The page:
Dodgers bid $25.7 million to negotiate with Korean left-hander Ryu Hyun-Jin

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UPDATE: According to Ken Rosenthal of FOXSports.com, MLB has confirmed that the Dodgers had the winning bid of $25,737,737 and have secured exclusive negotiating rights for Ryu Hyun-Jin. They now have 30 days to work out a contract with Hyun-Jin’s agent, Scott Boras.

Given how much of an investment the Dodgers are likely to make here, it will be interesting to see whether this will take them out of the running for free agent starters like Zack Greinke, Anibal Sanchez or Hiroki Kuroda. Of course, they are spending money like it’s going out of style, so who knows.

9:29 PM, Friday: Evan Grant of the Dallas Morning News reports that the Rangers did not win the bidding. Meanwhile, Dan Connolly of the Baltimore Sun hears that the Orioles did not submit a bid.

8:59 PM: Still awaiting confirmation, but Buster Olney of ESPN.com hears that other teams suspect the Dodgers won the bidding. On a related note, Ken Rosenthal and Jon Paul Morosi of FOXSports.com were told that the Dodgers submitted an “aggressive bid.”

8:00 PM: Contrary to chatter and speculation on Twitter, Jon Heyman of CBSSports.com reports that the Cubs did not have the winning bid.

7:54 PM: Bidding for Korean left-hander Ryu Hyun-Jin came to a close yesterday at 5 p.m. ET. While it’s not clear who won exclusive negotiating rights, we do know the winning bid.

Jon Heyman of CBSSports.com reports that the top bid checked in at $25,737,737 and was accepted by Hyun-Jin’s team, the Hanwha Eagles.

Still waiting for confirmation on which team won, but the Cubs and Rangers both reportedly made bids. The team that submitted the winning bid will now have 30 days to work out a contract with Hyun-Jin. The 25-year-old southpaw is represented by Scott Boras, so negotiations won’t be easy. At this price, it’s clear the winning team views him as a starting pitcher. The Hanwha Eagles will not receive the posting fee unless a contract is eventually worked out.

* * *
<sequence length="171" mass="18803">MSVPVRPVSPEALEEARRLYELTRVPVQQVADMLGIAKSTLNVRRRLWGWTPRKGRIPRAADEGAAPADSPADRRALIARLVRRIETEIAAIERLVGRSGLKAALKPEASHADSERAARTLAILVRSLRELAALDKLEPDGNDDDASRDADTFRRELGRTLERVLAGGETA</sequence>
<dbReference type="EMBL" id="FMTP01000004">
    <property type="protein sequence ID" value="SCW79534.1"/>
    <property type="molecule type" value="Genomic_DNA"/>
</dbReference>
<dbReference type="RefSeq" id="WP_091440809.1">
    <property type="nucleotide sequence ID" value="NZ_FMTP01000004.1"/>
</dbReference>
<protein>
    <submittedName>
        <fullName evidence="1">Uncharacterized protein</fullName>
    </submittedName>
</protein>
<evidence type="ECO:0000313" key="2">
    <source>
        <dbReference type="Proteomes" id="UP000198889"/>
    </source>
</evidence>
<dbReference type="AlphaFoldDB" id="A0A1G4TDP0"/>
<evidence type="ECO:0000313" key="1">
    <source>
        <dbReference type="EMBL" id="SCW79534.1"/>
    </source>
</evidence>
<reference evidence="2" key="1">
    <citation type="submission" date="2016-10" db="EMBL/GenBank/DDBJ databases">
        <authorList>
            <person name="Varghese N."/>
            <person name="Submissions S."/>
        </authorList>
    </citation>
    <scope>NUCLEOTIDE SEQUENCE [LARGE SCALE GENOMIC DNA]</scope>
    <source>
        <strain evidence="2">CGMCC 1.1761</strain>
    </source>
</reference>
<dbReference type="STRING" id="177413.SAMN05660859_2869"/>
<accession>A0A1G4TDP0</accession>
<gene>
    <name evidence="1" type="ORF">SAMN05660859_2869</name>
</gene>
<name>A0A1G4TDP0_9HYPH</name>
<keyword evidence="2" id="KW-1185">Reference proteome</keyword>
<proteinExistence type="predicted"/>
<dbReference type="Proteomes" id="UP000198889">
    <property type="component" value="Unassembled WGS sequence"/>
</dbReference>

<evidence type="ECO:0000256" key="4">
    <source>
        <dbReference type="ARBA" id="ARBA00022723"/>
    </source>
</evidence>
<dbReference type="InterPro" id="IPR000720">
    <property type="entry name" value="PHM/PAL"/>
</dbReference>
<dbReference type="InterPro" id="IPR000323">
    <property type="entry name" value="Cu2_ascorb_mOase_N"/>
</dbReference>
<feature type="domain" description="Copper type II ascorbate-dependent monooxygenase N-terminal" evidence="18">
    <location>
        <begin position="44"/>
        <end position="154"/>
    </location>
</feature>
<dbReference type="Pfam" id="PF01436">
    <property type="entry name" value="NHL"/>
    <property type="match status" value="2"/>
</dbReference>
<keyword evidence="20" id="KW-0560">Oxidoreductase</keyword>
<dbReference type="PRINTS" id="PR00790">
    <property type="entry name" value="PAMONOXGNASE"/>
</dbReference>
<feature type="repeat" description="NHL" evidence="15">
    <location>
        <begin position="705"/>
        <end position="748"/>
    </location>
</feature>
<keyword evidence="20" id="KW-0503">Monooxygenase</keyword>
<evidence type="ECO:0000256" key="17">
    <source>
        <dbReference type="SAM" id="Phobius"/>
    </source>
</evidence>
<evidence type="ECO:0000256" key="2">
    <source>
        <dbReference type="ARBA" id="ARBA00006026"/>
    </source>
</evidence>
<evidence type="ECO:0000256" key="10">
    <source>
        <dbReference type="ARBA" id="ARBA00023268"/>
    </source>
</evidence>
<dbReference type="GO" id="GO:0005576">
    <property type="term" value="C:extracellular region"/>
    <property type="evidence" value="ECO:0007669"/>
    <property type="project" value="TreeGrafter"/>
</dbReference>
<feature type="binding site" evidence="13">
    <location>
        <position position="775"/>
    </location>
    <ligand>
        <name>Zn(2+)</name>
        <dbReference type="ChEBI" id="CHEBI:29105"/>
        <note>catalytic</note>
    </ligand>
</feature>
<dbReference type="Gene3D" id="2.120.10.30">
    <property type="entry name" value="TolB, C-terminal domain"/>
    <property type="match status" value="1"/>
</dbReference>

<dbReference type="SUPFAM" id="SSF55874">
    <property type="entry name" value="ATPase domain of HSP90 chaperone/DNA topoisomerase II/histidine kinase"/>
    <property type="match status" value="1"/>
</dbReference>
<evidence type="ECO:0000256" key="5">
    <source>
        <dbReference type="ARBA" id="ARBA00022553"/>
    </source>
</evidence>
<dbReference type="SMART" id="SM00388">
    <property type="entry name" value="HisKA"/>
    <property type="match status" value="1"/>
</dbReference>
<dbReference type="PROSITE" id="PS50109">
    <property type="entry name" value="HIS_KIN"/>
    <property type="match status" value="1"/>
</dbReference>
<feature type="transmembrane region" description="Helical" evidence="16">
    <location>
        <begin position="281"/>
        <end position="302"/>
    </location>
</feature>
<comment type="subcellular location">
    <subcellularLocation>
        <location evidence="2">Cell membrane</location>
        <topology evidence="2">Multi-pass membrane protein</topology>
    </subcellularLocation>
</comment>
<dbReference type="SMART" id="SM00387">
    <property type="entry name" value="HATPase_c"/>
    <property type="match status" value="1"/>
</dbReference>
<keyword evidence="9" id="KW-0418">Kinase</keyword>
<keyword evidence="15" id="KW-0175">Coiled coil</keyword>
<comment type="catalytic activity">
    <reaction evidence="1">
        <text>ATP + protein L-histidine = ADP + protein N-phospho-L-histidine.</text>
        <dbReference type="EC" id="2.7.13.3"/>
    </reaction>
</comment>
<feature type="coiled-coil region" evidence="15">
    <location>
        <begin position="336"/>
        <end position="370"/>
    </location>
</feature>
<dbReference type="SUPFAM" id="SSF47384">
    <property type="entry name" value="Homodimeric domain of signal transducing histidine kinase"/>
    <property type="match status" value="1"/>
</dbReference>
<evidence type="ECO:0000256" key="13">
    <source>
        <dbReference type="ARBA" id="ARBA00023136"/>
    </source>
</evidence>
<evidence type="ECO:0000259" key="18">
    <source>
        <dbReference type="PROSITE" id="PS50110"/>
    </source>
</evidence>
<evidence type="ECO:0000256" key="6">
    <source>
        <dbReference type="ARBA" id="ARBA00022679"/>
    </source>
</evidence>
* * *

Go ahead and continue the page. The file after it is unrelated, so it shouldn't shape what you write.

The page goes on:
Hyun-Jin checks in at 6-foot-2 and 215 pounds and has a 2.80 ERA over seven seasons in KBO. He’s not overpowering, generally sitting in the low-90s with his fastball, but he’s said to possess an excellent changeup.

Marcus Stroman loses no-hit bid in the seventh inning of WBC final against Puerto Rico

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Update (11:57 PM ET): And it’s over. Angel Pagan led off the bottom of the seventh with a line drive double down the left field line off of Stroman, ending the no-hitter. Manager Jim Leyland immediately removed Stroman from the game.

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U.S. starter Marcus Stroman has held Puerto Rico hitless through six innings thus far in the World Baseball Classic final. The Blue Jays’ right-hander has held the opposition to just one base runner — a walk — with three strikeouts on 68 pitches.

WBC rules limit a pitcher to throwing a maximum of 95 pitches in the Championship Round, so Stroman has 27 pitches left with which to play. If he hits the limit during the at-bat, he can continue throwing to the completion of that at-bat. Needless to say, though, Stroman won’t be finishing his potential no-no.

The U.S. has given four runs of support to Stroman. Ian Kinsler hit a two-run homer in the third inning. Then, in the fifth, Christian Yelich and Andrew McCutchen both provided RBI singles. Update: The U.S. tacked on three more in the top of the seventh when Brandon Crawford drove in two with a bases-loaded single and Giancarlo Stanton followed up with an RBI single.

We’ll keep you updated as Stroman and any pitchers that follow him attempt to complete the no-hitter. Shairon Martis is the only player to throw a no-hitter in WBC history. However, the game ended after seven innings due to the mercy rule, or as it’s known now, the “early termination” rule.

Video: Ian Kinsler homers in WBC final, rounds bases solemnly

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Ian Kinsler found himself in hot water on Wednesday evening when he criticized the way players from Puerto Rico and the Dominican Republic play baseball. It is his hope that kids watching the World Baseball Classic decide to emulate the emotionless way players from the U.S. play baseball as opposed to the exciting, cheerful way players from other countries tend to play the game.

Needless to say, Kinsler’s comments didn’t sit well with many people, but he has the most recent laugh. Kinsler broke a scoreless tie in the top of the third inning of Wednesday night’s WBC final against Puerto Rico, slugging a two-run home run to left-center field at Dodger Stadium off of Seth Lugo.

Kinsler, of course, rounded the bases solemnly which is sure to highlight just how cool and exciting the game of baseball is to international viewers.